Setting the Stage
Between now and mid-January, we will host a bouldering competition at one of the two MetroRock gyms every 2-4 weeks, a total of 5 events in 4 months. Unlike a racetrack or an arena, where the playing field need only be maintained, a climbing competition requires a whole new set of challenges each and every time. We set all new problems--everything from the v0s for the novices to the v10+ for the pro finals—for each event. Wiping the slate clean gives each comp gets its own set of routes or “problems” to insure that climbers have something new to work on. If you estimate 10-15 holds per problem and about 75 qualifying problems and 18 finals problems per event, that’s more than a thousand holds which need to be taken down, washed, put back on the walls, tweaked, tested and repositioned before we’re ready for competition.
It may just look like plastic bolted to an angled wall, but putting the right hold in the right place is an artful craft. It is a labor of love brought to you by a team of chalky warriors armed with sick beta, twisted notions and power tools. The work begins the weekend before each event when the boulder areas get stripped and prepped for the new sets.
Some of this is straightforward—with experienced setters many problems go up quickly and work well with very little revision. Others, in particular the finals, are more complicated. After the initial set, forerunners work the route to make sure it goes, it isn’t too reachy (especially for youth problems) and that it feels and looks good. A good problem is appropriately difficult, feels good to climb and has strong aesthetic value as it is being climbed. A lot of tweaking takes place, especially for finals problems. At the end of the day when the pros take to the stage, the whole crowd is watching, the cameras are rolling and there’s no room for mediocrity! This is why it may take our lead setters several days to put up just a handful of problems.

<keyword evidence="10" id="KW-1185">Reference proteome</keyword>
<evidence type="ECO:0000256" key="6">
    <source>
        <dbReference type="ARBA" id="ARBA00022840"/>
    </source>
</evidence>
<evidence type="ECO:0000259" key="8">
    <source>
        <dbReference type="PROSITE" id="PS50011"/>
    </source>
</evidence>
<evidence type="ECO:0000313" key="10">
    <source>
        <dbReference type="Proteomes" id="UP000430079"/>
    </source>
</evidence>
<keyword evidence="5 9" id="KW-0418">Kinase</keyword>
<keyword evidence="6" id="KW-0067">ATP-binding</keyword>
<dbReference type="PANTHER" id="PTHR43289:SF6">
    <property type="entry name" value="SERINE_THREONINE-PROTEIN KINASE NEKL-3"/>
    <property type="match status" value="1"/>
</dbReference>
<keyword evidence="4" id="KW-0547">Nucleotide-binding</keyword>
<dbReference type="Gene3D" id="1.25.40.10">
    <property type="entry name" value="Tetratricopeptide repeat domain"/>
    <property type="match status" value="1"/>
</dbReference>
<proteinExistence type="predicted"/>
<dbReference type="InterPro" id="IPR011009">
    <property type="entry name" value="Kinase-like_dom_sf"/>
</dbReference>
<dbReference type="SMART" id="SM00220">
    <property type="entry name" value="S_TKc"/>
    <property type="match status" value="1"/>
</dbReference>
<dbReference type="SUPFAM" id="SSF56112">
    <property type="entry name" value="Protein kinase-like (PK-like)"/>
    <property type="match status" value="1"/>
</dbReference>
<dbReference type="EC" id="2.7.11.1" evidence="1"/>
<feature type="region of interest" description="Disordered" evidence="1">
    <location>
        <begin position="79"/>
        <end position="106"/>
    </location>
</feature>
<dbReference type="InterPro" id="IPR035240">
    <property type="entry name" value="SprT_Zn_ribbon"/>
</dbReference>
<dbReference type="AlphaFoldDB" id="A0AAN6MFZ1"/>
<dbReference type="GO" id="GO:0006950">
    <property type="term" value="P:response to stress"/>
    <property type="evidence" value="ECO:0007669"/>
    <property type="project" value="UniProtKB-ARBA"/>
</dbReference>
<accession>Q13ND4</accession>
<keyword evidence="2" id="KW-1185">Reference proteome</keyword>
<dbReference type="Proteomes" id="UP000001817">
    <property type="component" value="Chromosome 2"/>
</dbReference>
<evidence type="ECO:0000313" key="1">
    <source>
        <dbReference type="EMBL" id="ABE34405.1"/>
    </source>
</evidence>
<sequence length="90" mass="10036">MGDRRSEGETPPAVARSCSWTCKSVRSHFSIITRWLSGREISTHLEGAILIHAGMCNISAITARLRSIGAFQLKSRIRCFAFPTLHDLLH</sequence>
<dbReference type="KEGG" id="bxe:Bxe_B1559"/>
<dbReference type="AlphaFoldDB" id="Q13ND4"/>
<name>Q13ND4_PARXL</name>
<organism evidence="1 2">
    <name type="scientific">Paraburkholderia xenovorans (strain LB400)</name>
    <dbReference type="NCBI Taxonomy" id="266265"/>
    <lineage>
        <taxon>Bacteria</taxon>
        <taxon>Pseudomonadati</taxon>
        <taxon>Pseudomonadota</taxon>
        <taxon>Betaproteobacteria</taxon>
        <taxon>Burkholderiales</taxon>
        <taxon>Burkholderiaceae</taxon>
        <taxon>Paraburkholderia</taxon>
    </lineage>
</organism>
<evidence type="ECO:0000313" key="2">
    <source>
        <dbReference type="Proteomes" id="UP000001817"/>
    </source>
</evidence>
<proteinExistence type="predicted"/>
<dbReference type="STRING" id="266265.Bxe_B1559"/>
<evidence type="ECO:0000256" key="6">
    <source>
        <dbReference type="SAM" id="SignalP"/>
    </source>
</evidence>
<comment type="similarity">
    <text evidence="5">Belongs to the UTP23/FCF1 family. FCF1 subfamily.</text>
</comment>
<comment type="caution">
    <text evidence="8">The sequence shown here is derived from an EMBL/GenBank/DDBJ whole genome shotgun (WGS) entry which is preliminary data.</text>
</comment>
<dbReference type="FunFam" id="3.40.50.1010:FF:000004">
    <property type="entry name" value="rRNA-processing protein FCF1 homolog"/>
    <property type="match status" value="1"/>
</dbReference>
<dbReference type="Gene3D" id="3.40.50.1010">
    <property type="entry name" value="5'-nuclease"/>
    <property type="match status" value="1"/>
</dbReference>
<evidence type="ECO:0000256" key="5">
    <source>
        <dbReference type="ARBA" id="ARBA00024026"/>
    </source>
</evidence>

When a bunch of setters are going at once, the gym fills with the drone of power tools, whoops of joy, the occasional curse, bump’n music and the muffled thwump of holds landing on the soft floor. The area around the boulders is roped off and littered with holds, bolts, tape, ladders and tools like some bizarre crime scene. It’s a week full of ups and downs with small victories, minor setbacks, lots of laughs and milestones marked with tape, chalk, plastic and plaster. At times, a strange vibe comes through the gym and a funny sort of elation takes hold as the caffeine kicks in, the music hits the right beat and frustration gives way to pure, free-flowing energy. In these moments the setting becomes a little easier and the problems get more creative.
You may hear complaints about how exhausted we are by the end of the week but on comp day, when we see climbers enjoying the results, it’s all worth it. As a creative act, setting is a strange collaboration between people who may never meet; like setting a stage for unseen actors to perform on. We put the holds up but you put on the show and whether it’s just a handful of people watching during qualifiers or hundreds of spectators during finals the climbing is what brings you to the comp. We just make sure the problems are worthwhile.
All this takes a lot of hard work by a lot of people. By the end of the week, exhaustion takes hold but until that last problem is run, the last loose bolt picked up and route placards are all in place, we keep going. There is no rest until Saturday night when the climbers have left, the room is cleaned up and the celebration begins. Then a few days later, we start gearing up for the next one!